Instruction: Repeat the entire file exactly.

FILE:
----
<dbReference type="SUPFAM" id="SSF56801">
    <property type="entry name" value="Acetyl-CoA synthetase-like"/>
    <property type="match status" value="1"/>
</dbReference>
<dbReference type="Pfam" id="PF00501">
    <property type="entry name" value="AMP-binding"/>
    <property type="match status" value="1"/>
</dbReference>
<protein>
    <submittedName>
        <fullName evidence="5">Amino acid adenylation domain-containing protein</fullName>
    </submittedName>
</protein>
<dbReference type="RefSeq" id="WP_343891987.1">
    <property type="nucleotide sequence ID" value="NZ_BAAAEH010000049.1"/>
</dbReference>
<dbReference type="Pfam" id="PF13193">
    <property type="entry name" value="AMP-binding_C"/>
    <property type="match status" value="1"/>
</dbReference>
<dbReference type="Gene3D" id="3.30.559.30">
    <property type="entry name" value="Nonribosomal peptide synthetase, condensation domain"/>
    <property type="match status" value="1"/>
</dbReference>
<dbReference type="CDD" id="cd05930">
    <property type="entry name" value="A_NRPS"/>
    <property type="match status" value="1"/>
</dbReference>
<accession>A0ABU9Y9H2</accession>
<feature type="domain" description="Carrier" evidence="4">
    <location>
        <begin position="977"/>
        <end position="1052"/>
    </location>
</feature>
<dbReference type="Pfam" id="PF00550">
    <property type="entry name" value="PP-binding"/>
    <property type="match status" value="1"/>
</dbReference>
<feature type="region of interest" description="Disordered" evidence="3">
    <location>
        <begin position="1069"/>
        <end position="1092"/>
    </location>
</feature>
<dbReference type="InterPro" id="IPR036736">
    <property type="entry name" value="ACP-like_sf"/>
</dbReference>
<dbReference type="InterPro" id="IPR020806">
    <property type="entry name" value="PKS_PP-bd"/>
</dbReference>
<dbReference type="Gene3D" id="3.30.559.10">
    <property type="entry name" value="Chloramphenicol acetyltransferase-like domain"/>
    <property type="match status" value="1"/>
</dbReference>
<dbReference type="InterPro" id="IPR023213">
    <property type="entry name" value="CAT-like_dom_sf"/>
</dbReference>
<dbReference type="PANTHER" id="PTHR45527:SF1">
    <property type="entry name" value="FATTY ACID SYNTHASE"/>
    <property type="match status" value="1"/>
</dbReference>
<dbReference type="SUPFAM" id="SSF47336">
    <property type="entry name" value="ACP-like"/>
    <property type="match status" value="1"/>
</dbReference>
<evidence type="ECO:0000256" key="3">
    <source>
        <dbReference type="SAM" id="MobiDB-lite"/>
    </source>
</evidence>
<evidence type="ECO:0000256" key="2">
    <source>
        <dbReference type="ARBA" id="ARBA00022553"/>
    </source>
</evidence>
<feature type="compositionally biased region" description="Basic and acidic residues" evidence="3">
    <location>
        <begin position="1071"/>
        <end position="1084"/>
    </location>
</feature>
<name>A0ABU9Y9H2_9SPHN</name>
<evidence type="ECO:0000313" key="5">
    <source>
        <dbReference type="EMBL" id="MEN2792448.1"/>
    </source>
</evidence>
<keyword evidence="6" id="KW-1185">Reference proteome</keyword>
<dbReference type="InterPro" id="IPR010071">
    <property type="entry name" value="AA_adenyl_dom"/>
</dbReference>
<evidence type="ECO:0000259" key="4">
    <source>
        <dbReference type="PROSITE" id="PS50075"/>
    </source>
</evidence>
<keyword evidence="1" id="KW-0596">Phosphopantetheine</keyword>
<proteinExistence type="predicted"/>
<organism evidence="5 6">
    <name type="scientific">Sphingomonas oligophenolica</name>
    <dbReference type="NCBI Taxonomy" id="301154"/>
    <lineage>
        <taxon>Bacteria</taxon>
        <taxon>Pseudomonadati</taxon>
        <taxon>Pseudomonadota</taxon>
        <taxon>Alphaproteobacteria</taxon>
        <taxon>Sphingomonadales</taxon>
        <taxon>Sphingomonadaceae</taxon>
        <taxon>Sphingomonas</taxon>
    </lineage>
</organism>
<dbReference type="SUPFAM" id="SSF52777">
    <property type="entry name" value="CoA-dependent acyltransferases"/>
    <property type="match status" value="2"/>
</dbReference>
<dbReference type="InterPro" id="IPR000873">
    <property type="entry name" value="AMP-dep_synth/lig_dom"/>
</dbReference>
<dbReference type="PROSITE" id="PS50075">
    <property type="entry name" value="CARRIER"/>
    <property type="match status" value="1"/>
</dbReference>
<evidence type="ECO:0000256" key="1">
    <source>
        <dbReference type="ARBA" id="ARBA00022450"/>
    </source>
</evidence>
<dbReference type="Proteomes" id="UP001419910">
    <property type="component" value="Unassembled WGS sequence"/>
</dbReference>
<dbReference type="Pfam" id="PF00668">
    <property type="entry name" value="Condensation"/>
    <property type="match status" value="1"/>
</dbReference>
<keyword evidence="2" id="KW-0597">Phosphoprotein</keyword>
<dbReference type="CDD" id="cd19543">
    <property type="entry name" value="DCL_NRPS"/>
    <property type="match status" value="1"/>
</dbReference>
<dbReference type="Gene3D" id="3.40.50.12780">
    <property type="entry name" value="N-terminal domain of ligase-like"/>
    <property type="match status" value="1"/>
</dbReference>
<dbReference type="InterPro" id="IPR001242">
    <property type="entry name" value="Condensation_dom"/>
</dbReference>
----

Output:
<dbReference type="SUPFAM" id="SSF56801">
    <property type="entry name" value="Acetyl-CoA synthetase-like"/>
    <property type="match status" value="1"/>
</dbReference>
<dbReference type="Pfam" id="PF00501">
    <property type="entry name" value="AMP-binding"/>
    <property type="match status" value="1"/>
</dbReference>
<protein>
    <submittedName>
        <fullName evidence="5">Amino acid adenylation domain-containing protein</fullName>
    </submittedName>
</protein>
<dbReference type="RefSeq" id="WP_343891987.1">
    <property type="nucleotide sequence ID" value="NZ_BAAAEH010000049.1"/>
</dbReference>
<dbReference type="Pfam" id="PF13193">
    <property type="entry name" value="AMP-binding_C"/>
    <property type="match status" value="1"/>
</dbReference>
<dbReference type="Gene3D" id="3.30.559.30">
    <property type="entry name" value="Nonribosomal peptide synthetase, condensation domain"/>
    <property type="match status" value="1"/>
</dbReference>
<dbReference type="CDD" id="cd05930">
    <property type="entry name" value="A_NRPS"/>
    <property type="match status" value="1"/>
</dbReference>
<accession>A0ABU9Y9H2</accession>
<feature type="domain" description="Carrier" evidence="4">
    <location>
        <begin position="977"/>
        <end position="1052"/>
    </location>
</feature>
<dbReference type="Pfam" id="PF00550">
    <property type="entry name" value="PP-binding"/>
    <property type="match status" value="1"/>
</dbReference>
<feature type="region of interest" description="Disordered" evidence="3">
    <location>
        <begin position="1069"/>
        <end position="1092"/>
    </location>
</feature>
<dbReference type="InterPro" id="IPR036736">
    <property type="entry name" value="ACP-like_sf"/>
</dbReference>
<dbReference type="InterPro" id="IPR020806">
    <property type="entry name" value="PKS_PP-bd"/>
</dbReference>
<dbReference type="Gene3D" id="3.30.559.10">
    <property type="entry name" value="Chloramphenicol acetyltransferase-like domain"/>
    <property type="match status" value="1"/>
</dbReference>
<dbReference type="InterPro" id="IPR023213">
    <property type="entry name" value="CAT-like_dom_sf"/>
</dbReference>
<dbReference type="PANTHER" id="PTHR45527:SF1">
    <property type="entry name" value="FATTY ACID SYNTHASE"/>
    <property type="match status" value="1"/>
</dbReference>
<dbReference type="SUPFAM" id="SSF47336">
    <property type="entry name" value="ACP-like"/>
    <property type="match status" value="1"/>
</dbReference>
<evidence type="ECO:0000256" key="3">
    <source>
        <dbReference type="SAM" id="MobiDB-lite"/>
    </source>
</evidence>
<evidence type="ECO:0000256" key="2">
    <source>
        <dbReference type="ARBA" id="ARBA00022553"/>
    </source>
</evidence>
<feature type="compositionally biased region" description="Basic and acidic residues" evidence="3">
    <location>
        <begin position="1071"/>
        <end position="1084"/>
    </location>
</feature>
<name>A0ABU9Y9H2_9SPHN</name>
<evidence type="ECO:0000313" key="5">
    <source>
        <dbReference type="EMBL" id="MEN2792448.1"/>
    </source>
</evidence>
<keyword evidence="6" id="KW-1185">Reference proteome</keyword>
<dbReference type="InterPro" id="IPR010071">
    <property type="entry name" value="AA_adenyl_dom"/>
</dbReference>
<evidence type="ECO:0000259" key="4">
    <source>
        <dbReference type="PROSITE" id="PS50075"/>
    </source>
</evidence>
<keyword evidence="1" id="KW-0596">Phosphopantetheine</keyword>
<proteinExistence type="predicted"/>
<organism evidence="5 6">
    <name type="scientific">Sphingomonas oligophenolica</name>
    <dbReference type="NCBI Taxonomy" id="301154"/>
    <lineage>
        <taxon>Bacteria</taxon>
        <taxon>Pseudomonadati</taxon>
        <taxon>Pseudomonadota</taxon>
        <taxon>Alphaproteobacteria</taxon>
        <taxon>Sphingomonadales</taxon>
        <taxon>Sphingomonadaceae</taxon>
        <taxon>Sphingomonas</taxon>
    </lineage>
</organism>
<dbReference type="SUPFAM" id="SSF52777">
    <property type="entry name" value="CoA-dependent acyltransferases"/>
    <property type="match status" value="2"/>
</dbReference>
<dbReference type="InterPro" id="IPR000873">
    <property type="entry name" value="AMP-dep_synth/lig_dom"/>
</dbReference>
<dbReference type="PROSITE" id="PS50075">
    <property type="entry name" value="CARRIER"/>
    <property type="match status" value="1"/>
</dbReference>
<evidence type="ECO:0000256" key="1">
    <source>
        <dbReference type="ARBA" id="ARBA00022450"/>
    </source>
</evidence>
<dbReference type="Proteomes" id="UP001419910">
    <property type="component" value="Unassembled WGS sequence"/>
</dbReference>
<dbReference type="Pfam" id="PF00668">
    <property type="entry name" value="Condensation"/>
    <property type="match status" value="1"/>
</dbReference>
<keyword evidence="2" id="KW-0597">Phosphoprotein</keyword>
<dbReference type="CDD" id="cd19543">
    <property type="entry name" value="DCL_NRPS"/>
    <property type="match status" value="1"/>
</dbReference>
<dbReference type="Gene3D" id="3.40.50.12780">
    <property type="entry name" value="N-terminal domain of ligase-like"/>
    <property type="match status" value="1"/>
</dbReference>
<dbReference type="InterPro" id="IPR001242">
    <property type="entry name" value="Condensation_dom"/>
</dbReference>